Here, I faltered. I was not sure what to do with these pictures. So I just started making comments about the picture on the paper below the pictures. It was sporadic. I commented on a a picture or two from each page and then would move on o the next page and do the same. The comments were like "I look unhappy here", "I loved this dress." As I was doing this, I was talking to my husband about what I was doing and discovering. (Yes, often because of his loving push.) He had been talking to me about looking at the fantasy of my childhood and the reality. That helped me to started looking at every picture and writing down the fantasy and the reality of every picture. That took a couple of months. I couldn't force a response to any picture so it came "naturally" (I put that in quotes because what really is naturally?) I sat down, started with one end of the time line, 6 or 15, and wrote something about some picture, always both fantasy and reality ideas, and then flipped to the next page in the tine line and did the same. I did this over and over. By the end of 2 months or so, all the pictures had comments about what I thought was going on and what was most likely going on.
This helped me to see that I had blown so many unimportant things way out of proportion and let some very big things just slip under the rug. The pictures clearly showed that I was increasingly angry over time about unimportant things; I believe to try to let out some of the hurt, fear, loneliness, and pressure I felt about the problems my parents were having, but no one was talking about. Yet the pictures also showed me good times and positive things my parents, family, and friends did for me. It made me both sad and happy to work through the pictures that way. But regardless of how I felt, I was able to see many misconceptions I had/have about life.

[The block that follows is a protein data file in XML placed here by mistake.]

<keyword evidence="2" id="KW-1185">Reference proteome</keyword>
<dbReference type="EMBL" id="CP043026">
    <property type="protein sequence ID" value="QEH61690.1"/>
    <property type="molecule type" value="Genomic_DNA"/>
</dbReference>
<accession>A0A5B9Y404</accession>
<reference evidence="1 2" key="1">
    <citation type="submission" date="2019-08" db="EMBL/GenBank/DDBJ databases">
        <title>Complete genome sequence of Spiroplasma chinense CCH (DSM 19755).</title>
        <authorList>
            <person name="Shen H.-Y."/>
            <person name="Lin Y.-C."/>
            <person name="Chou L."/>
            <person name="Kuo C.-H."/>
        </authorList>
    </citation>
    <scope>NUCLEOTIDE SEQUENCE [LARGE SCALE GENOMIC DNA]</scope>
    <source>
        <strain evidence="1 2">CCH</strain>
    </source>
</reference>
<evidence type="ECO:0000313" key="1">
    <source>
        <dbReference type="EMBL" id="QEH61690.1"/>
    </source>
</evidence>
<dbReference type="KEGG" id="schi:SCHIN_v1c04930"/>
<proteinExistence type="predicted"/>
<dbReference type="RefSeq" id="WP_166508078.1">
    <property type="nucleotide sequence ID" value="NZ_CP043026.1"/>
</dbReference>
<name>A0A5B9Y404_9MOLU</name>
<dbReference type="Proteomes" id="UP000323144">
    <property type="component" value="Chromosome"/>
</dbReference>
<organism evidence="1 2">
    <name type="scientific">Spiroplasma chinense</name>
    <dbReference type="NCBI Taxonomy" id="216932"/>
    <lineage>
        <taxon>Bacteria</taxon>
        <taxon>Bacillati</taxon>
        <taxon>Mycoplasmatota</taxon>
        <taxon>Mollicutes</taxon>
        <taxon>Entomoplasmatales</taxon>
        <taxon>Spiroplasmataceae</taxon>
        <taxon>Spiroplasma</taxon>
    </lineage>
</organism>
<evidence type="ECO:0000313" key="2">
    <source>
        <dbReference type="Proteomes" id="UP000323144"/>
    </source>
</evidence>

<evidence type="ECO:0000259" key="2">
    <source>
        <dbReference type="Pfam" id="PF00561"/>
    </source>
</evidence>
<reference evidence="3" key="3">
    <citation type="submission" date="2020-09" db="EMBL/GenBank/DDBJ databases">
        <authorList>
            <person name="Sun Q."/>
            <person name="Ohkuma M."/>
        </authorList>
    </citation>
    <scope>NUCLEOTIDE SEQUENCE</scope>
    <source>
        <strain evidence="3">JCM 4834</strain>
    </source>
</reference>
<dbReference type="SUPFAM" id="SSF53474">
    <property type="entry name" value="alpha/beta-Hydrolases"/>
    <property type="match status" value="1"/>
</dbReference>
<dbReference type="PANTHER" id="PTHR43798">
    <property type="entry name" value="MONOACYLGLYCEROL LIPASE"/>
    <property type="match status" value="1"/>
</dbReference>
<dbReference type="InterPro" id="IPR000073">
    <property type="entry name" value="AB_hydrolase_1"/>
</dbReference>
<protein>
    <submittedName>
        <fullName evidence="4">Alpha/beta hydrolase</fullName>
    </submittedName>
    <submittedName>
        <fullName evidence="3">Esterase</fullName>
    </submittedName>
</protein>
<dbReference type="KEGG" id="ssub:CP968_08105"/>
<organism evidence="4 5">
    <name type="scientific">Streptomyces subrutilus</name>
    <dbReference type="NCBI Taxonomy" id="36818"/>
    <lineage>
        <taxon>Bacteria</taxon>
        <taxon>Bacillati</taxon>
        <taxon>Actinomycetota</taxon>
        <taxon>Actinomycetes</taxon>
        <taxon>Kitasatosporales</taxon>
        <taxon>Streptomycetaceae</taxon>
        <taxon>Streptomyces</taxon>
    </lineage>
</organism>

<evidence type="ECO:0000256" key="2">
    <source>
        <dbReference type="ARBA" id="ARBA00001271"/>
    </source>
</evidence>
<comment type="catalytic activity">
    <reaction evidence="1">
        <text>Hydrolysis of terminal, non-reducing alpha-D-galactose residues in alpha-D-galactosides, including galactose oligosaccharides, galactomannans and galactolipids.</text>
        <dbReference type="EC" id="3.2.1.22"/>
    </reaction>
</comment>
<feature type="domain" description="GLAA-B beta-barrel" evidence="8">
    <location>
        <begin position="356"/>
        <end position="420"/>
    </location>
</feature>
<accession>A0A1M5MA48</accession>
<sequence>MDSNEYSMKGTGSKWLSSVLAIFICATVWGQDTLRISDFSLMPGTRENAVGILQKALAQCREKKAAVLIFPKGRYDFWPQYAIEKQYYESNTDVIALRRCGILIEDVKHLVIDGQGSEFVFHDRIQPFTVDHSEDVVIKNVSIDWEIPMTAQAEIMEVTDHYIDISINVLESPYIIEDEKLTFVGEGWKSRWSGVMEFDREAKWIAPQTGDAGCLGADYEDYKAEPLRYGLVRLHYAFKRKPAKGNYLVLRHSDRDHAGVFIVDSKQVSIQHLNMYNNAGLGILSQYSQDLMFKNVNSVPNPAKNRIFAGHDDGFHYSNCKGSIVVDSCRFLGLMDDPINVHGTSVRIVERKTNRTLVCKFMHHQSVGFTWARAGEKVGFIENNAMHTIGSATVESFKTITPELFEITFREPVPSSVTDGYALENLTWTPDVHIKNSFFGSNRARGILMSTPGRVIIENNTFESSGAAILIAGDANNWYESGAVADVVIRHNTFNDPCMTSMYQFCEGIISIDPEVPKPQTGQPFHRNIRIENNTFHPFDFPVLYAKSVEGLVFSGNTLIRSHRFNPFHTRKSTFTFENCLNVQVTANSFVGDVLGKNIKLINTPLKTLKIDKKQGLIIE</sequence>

I had gotten really far by then in the process of seeing my quilt and who I am/was. But I wanted to see more. I had committed myself to working on this every day so I had to figure out what else to comment on. I got creative. I commented on any pattern I could see. Parents standing together or apart, me touching people in the picture or not, my facial expressions, what I was wearing, what I was doing or not doing, what I seemed to like or not like, anything I could see more than a few times, I commented on. Patterns emerged, and I stated to see the patterns I used to and do live now. :)
It was hard to look at myself in this way, a more logical, analytic way (which I was not completely successful at and still aren't,) instead of the very emotional way I looked and look at myself on a daily basis. (I still do this most of the time,; I am working on more logic and less emotionality.)
So yeah, that is what I did to look at the quilt of my childhood. It was uncomfortable and fabulous, at times, and is still helping me to see me and then get to the best me I can be!! ( Yes, I am old enough to remember the Army slogan "Be all that you can be!" and I did just reference that.:) Hee-hee! ;) )
Wow, long post! Thanks for reading and hope all is well in your world.